I have included general teaching strategies for teaching children with CVI in this post. This is part one of strategies. It's a lot of reading! Part two of strategies will come next week. Again, make sure you consult with your TVI for specific strategies for your student. This is general information from a general handout our agency provides. It's a start to understanding CVI but make sure you continue to learn. I have posted resources in other CVI posts and you can always see your TVI.
CVI - STRATEGIES FOR INCREASING VISUAL RESPONSES
During activities, introduce object in left to right order. This helps the child to organize his vision and teaches left to right sequencing.
- Use color and movement to get visual attention.
- Use primary colors rather than pastels. (Yellow and red)
- During visual tasks all available energy needs to be used on the task, therefore, all other handicaps must be accommodated for (head control, balance.)
- You can also use verbal cueing. Verbalize what they are seeing if they understand language used.
- Organize the child’s visual world by using good, even illumination.
- Eliminate visual distractions and clutter. Place objects on plain background.
- Use good even illumination.
- Simplify visual information to enhance processing of information.
- Don’t force child to look at your face. Faces may appear aggressive or may overstimulate the child. Overly animated face may cause child to look away.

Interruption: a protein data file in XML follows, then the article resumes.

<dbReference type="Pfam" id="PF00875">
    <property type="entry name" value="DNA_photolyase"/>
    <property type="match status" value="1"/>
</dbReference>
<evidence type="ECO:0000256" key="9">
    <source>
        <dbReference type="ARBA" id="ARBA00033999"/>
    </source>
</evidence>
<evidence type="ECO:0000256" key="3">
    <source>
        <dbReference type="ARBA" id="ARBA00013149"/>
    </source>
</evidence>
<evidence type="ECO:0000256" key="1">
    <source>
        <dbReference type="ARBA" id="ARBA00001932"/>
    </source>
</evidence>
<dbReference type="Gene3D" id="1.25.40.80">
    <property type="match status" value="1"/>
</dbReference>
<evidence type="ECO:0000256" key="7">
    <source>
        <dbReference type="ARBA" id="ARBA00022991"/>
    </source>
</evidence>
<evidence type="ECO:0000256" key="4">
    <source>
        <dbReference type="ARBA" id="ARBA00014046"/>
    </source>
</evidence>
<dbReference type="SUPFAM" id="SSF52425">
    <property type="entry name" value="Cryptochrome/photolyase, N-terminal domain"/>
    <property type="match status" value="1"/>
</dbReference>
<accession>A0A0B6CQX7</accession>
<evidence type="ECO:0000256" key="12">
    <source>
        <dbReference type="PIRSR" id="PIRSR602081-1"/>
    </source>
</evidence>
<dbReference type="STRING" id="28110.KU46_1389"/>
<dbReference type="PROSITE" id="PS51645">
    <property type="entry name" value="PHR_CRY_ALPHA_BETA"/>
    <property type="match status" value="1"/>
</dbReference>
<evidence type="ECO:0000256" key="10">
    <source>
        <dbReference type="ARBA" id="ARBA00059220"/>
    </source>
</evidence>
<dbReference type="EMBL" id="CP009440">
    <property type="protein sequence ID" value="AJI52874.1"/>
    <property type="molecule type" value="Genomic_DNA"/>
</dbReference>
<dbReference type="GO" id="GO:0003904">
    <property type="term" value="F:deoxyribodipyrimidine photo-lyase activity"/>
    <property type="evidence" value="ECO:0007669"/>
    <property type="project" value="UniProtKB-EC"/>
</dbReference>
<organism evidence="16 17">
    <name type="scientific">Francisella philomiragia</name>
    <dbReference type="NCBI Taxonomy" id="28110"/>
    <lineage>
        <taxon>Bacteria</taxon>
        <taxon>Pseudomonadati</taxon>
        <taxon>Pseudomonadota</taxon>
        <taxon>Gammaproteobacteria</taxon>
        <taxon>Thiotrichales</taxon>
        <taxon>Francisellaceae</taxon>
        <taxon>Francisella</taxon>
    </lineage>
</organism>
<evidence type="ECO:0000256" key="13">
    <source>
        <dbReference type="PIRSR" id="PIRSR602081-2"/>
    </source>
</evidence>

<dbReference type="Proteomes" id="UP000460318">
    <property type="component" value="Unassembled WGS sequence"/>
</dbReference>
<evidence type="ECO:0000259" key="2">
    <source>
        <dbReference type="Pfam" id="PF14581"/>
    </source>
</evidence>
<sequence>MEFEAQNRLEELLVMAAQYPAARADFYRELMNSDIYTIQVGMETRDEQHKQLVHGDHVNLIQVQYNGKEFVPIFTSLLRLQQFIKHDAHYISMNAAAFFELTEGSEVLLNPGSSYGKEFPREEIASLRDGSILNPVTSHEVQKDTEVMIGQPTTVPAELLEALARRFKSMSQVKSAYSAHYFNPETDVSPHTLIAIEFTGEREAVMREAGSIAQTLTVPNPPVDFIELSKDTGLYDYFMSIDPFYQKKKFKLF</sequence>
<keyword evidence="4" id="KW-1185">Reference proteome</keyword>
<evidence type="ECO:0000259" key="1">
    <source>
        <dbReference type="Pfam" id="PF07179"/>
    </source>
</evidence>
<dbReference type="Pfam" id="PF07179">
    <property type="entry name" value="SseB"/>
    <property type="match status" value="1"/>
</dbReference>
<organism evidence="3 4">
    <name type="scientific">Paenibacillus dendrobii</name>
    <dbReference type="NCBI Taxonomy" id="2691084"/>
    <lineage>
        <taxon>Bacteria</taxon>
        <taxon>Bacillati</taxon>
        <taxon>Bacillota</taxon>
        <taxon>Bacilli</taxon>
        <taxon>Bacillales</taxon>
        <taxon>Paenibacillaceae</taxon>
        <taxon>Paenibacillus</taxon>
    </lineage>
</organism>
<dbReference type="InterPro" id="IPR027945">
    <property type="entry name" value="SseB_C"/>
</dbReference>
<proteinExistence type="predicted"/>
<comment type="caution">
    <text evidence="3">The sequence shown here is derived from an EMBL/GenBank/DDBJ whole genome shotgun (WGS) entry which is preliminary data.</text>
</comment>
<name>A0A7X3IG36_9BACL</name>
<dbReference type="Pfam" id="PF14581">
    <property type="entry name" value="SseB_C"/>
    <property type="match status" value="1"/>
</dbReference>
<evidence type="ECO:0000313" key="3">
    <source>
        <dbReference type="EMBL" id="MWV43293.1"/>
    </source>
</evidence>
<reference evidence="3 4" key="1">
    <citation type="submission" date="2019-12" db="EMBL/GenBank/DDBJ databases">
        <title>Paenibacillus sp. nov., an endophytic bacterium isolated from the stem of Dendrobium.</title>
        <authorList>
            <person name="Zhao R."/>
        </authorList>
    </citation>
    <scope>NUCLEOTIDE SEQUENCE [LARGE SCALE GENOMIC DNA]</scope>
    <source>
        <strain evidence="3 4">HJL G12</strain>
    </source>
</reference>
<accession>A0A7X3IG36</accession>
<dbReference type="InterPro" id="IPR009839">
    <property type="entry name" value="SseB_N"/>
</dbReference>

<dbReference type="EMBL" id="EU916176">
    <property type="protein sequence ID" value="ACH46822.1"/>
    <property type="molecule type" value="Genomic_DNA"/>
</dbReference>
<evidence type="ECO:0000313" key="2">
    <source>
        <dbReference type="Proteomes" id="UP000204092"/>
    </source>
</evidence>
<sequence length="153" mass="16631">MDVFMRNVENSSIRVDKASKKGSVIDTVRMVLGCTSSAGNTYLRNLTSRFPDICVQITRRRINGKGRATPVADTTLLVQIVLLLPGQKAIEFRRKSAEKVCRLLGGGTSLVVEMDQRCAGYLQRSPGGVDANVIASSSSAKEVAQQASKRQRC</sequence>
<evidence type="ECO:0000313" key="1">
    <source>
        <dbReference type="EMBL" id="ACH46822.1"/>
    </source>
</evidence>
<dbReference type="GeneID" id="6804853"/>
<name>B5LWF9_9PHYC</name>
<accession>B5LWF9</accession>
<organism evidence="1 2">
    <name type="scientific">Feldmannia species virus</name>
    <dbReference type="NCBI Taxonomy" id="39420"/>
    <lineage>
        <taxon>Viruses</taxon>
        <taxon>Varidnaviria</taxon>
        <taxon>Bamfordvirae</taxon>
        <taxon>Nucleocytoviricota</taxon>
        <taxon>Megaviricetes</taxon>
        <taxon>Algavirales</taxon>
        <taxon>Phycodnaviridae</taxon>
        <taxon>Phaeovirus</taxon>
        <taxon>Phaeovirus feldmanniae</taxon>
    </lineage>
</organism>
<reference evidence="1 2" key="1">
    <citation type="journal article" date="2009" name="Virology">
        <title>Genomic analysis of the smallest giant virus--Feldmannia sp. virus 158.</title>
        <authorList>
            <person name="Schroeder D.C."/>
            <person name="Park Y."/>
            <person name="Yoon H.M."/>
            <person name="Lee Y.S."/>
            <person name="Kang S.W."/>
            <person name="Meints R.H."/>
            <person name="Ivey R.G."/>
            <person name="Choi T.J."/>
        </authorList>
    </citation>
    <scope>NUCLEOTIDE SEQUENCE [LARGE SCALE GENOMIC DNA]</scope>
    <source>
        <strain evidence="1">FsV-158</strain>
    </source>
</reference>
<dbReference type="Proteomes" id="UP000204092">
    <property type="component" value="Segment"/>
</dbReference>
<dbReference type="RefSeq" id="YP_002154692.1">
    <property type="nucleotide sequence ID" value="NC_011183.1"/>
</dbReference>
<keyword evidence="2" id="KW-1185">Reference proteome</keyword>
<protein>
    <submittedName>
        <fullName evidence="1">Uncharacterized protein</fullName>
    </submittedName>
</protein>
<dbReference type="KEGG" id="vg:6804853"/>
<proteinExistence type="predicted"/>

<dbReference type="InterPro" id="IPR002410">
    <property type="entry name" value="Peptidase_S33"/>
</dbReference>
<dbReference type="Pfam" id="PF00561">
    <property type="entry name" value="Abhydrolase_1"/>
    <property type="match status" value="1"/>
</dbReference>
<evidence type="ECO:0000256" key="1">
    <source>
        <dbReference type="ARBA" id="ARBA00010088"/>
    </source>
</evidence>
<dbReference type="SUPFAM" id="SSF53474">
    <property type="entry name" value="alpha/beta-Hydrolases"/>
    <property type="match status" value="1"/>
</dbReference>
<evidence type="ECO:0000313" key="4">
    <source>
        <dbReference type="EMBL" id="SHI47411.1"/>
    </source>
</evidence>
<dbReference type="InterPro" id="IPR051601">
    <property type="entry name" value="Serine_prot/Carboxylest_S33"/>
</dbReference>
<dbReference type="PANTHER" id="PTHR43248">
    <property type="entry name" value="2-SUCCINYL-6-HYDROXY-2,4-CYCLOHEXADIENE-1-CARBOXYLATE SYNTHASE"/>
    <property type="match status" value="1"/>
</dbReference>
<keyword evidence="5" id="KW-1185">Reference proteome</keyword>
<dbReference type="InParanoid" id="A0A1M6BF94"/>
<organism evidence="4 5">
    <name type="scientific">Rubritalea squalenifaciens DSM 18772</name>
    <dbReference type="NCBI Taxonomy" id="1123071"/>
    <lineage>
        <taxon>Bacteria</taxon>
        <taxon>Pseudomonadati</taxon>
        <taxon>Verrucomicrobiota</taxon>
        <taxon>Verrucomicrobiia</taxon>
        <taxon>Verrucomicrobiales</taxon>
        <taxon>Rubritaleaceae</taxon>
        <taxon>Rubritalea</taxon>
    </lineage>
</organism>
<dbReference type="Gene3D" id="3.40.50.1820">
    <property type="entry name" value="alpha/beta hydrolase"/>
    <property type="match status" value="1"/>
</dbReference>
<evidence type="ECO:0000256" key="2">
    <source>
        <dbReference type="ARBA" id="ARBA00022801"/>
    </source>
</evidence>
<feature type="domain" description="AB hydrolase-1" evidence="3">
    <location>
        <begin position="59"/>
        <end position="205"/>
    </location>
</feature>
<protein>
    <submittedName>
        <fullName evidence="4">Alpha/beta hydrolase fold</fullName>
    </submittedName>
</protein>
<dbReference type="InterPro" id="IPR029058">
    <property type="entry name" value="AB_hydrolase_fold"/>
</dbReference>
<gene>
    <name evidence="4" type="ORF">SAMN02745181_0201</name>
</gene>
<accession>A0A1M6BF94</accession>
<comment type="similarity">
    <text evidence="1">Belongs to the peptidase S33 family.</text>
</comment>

- Eye contact increases with familiarity, positive situation, and security.
- Eye contact lessens with more complex activities. Too many demands, therefore you need to limit the requirements of the activity.
- Child’s brain needs to organize and understand visual world through consistent, meaningful, and functional activities.
- Presentation of items too close requires focusing which the student may not be able to do.
- Place objects and materials on upright surfaces rather than flat.
- Use a good contrast and highlight when presenting visual information.
- Use common objects. They have more sensory stimulation than plastic objects with few differences other than visual.
- Move hand along table to obtain object and slide it away on the table when done.
- Introduce a new object by pairing it with a familiar activity or introduce a new activity with a familiar object.
- Hold object no closer than 10-14 inches to the child to block out other visual information.
- Place objects against plain background.
- To help child fixate on an object, hold it, tap it or squeeze it. When the child looks at it, shake it.
- To increase shifting gaze behavior, have the child look at one thing then the other. Use two objects at the same time; blink one flashlight, then the other, squeeze one toy, then the other. (Do not flash the light in the child’s eyes.)
- Include the child in the process of getting materials and putting them away. Don’t make things appear and disappear. This will results in a passive or helpless sense.
- Use visual markers to reduce visual stimuli.
- Visual images should be simple in form and presented in isolation to avoid visual overload. Avoid crowding of objects, background clutter.
- Be consistent with colors for containers or backgrounds.
- Children with CVI may not be able to control visual input by attending to important events and suppressing the others. Try tactile cueing to help the child organize their perceptions.